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Rightmove November -3.2--press reports --merged

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UK property prices record sharpest fall since late 2007

Rightmove says new sellers cut asking prices by 3.2% in November as Christmas slowdown comes early

http://www.guardian.co.uk/business/2010/nov/15/property-prices-steepest-drop-since-2007

UK property asking prices have recorded their biggest monthly drop in nearly three years as desperate sellers try to get the market moving ahead of the Christmas slowdown.

According to the Rightmove House Price Index, new sellers cut their asking prices by 3.2% in November – the largest decline seen since December 2007. The index said there was now an "unseasonably high number" of unsold properties on the market amid a dearth of first-time buyers and buy-to-let investors.

Rightmove director Miles Shipside said estate agents were saying the Christmas slowdown had "come early". "Both would-be buyers and sellers are adopting a 'wait and see' policy until the direction of next year's housing market becomes apparent," he said.

In spite of the downward trend, this month's new sellers are still asking 1.3% more than in November 2009. But prices have fallen in four of the last five months and Rightmove thinks the market will see "zero" growth this year. Rightmove said 24,028 sellers per week were entering the market, but that was 9.1% fewer than in October, and sellers still outnumbered mortgage approvals by two to one.

Full article at above link.

Edited by The Masked Tulip

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UK property prices record sharpest fall since late 2007

Rightmove says new sellers cut asking prices by 3.2% in November as Christmas slowdown comes early

http://www.guardian.co.uk/business/2010/nov/15/property-prices-steepest-drop-since-2007

Full article at above link.

If asking prices have finally dropped by over 3% then selling prices must be f*cking collapsing.

:lol::lol::lol:

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I still think the best plan is to bookmark houses in the area you want to live and follow them. These indices are very volatile on the small number of sales.

In my home town I can confirm that asking prices havce taken a sharp downturn in recent months (North East)

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I still think the best plan is to bookmark houses in the area you want to live and follow them. These indices are very volatile on the small number of sales.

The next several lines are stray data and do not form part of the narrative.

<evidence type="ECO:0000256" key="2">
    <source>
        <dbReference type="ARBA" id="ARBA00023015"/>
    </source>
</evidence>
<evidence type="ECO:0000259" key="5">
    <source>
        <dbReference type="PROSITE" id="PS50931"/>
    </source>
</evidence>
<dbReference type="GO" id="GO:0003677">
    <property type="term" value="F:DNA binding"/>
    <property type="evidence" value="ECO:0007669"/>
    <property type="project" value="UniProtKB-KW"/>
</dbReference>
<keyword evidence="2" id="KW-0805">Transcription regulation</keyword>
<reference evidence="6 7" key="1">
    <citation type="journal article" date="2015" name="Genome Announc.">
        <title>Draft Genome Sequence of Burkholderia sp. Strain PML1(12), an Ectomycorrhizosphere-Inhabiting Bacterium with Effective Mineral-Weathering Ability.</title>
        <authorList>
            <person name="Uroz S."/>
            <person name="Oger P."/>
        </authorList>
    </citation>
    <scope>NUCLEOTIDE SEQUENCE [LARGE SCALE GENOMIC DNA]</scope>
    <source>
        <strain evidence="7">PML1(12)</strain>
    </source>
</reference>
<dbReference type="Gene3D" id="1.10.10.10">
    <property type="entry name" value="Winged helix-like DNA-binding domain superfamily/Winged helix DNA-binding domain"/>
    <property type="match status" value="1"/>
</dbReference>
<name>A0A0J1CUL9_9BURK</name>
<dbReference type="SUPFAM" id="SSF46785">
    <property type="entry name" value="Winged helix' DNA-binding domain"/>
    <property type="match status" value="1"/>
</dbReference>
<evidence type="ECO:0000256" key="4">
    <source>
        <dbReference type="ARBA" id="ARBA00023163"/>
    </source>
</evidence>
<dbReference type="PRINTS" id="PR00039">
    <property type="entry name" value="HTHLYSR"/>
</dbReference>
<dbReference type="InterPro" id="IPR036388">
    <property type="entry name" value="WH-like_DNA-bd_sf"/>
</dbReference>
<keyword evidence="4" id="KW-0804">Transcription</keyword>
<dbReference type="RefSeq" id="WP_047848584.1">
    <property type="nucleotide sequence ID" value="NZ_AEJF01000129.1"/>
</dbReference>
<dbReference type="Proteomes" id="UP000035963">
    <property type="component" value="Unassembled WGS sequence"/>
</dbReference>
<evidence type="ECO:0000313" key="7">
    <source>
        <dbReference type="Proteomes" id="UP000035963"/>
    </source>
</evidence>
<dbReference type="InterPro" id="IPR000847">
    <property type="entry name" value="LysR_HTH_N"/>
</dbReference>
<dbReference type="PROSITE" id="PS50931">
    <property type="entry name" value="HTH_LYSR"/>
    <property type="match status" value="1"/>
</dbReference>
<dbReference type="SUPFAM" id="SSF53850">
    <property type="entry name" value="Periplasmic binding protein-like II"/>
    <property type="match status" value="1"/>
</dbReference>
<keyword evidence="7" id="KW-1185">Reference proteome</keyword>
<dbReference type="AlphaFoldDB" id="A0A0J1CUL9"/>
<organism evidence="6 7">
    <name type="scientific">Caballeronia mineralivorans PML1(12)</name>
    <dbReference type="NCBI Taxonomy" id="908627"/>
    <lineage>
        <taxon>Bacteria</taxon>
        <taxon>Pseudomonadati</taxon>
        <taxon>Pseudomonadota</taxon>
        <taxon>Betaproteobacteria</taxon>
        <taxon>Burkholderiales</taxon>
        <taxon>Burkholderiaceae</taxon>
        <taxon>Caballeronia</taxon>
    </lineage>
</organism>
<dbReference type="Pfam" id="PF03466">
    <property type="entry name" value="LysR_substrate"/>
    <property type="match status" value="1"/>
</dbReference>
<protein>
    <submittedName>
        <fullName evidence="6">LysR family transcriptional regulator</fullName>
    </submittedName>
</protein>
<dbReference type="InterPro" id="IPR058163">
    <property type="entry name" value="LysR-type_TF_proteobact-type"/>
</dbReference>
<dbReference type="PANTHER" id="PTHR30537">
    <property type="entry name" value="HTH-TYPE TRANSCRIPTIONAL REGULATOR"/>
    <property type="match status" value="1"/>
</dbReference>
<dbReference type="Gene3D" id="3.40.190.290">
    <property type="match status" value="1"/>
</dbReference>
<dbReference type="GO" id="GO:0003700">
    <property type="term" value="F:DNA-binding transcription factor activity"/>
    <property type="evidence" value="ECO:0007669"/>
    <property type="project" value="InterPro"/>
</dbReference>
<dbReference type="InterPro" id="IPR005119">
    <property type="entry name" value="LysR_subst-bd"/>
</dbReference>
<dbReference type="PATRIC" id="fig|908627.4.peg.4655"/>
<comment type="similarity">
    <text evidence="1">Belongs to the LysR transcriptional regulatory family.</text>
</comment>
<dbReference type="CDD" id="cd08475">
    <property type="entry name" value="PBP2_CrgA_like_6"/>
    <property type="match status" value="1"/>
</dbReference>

These are asking prices - not sold prices - so there's plenty of them.

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I am seeing very little in the middle sector - the top sector is beginning to drop and so is the bottom but the bit in the middle is mostly stagnant.

I suppose some will see this report and think "Oh, we had better drop our ludicrous asking price by 3%!"

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It's like an elastic band with the sellars' asking prices pulling it up at one end and the buyers' offers pulling pulling down on the other end like a weight. Eventually, the tension becomes so great that something has to give. In this case, the sellars have can no longer hold against the strain and have had to capitulate to it by suddenly and significantly lowering their end of that equation.

However, the broader economic news out there at the moment is so unutterably dire that all that this move by the sellars will have done is to encourage the buyers to pull even harder in the downwards direction.

Here's hoping, at least...

Edited by tallguy

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Maybe the increase in asking prices reported in Oct was down to sellers putting their houses on the market to take advantage of the upcoming September bounce in activity that was widely reported in the media but never happened.

If you discount that month thats a consistent 4 month negative trend in asking prices that's getting greater. Momentum is building :) The more sellers that reduce their asking prices influences other sellers in the nearby areas to reduce theirs to compete for buyer interest :)

Am reading far far too much into this trend with my own vested biased interest :) - but the data will give sellers food for thought on Monday.

Edited by Unsafe As Houses

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Maybe sellers are reducing prices to induce a bidding-frenzy among FTBers.

There has never been a better time to buy - or sell.

Welcome to the GAZUMPING phase of the Recovereh!

:lol:

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What the hell are you lot talking about? I only get my news from the BBC and their “Your Home” page is still leading with “repositions continuing to fall” and all is well story.

If what you are saying is true it would be reported here, yes? I can only assume that you are all mistaken.

;)

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I still think the best plan is to bookmark houses in the area you want to live and follow them. These indices are very volatile on the small number of sales.

That is what I am doing. One target property just dropped 20K from 285k down to 265K. Began the year just north of £300k.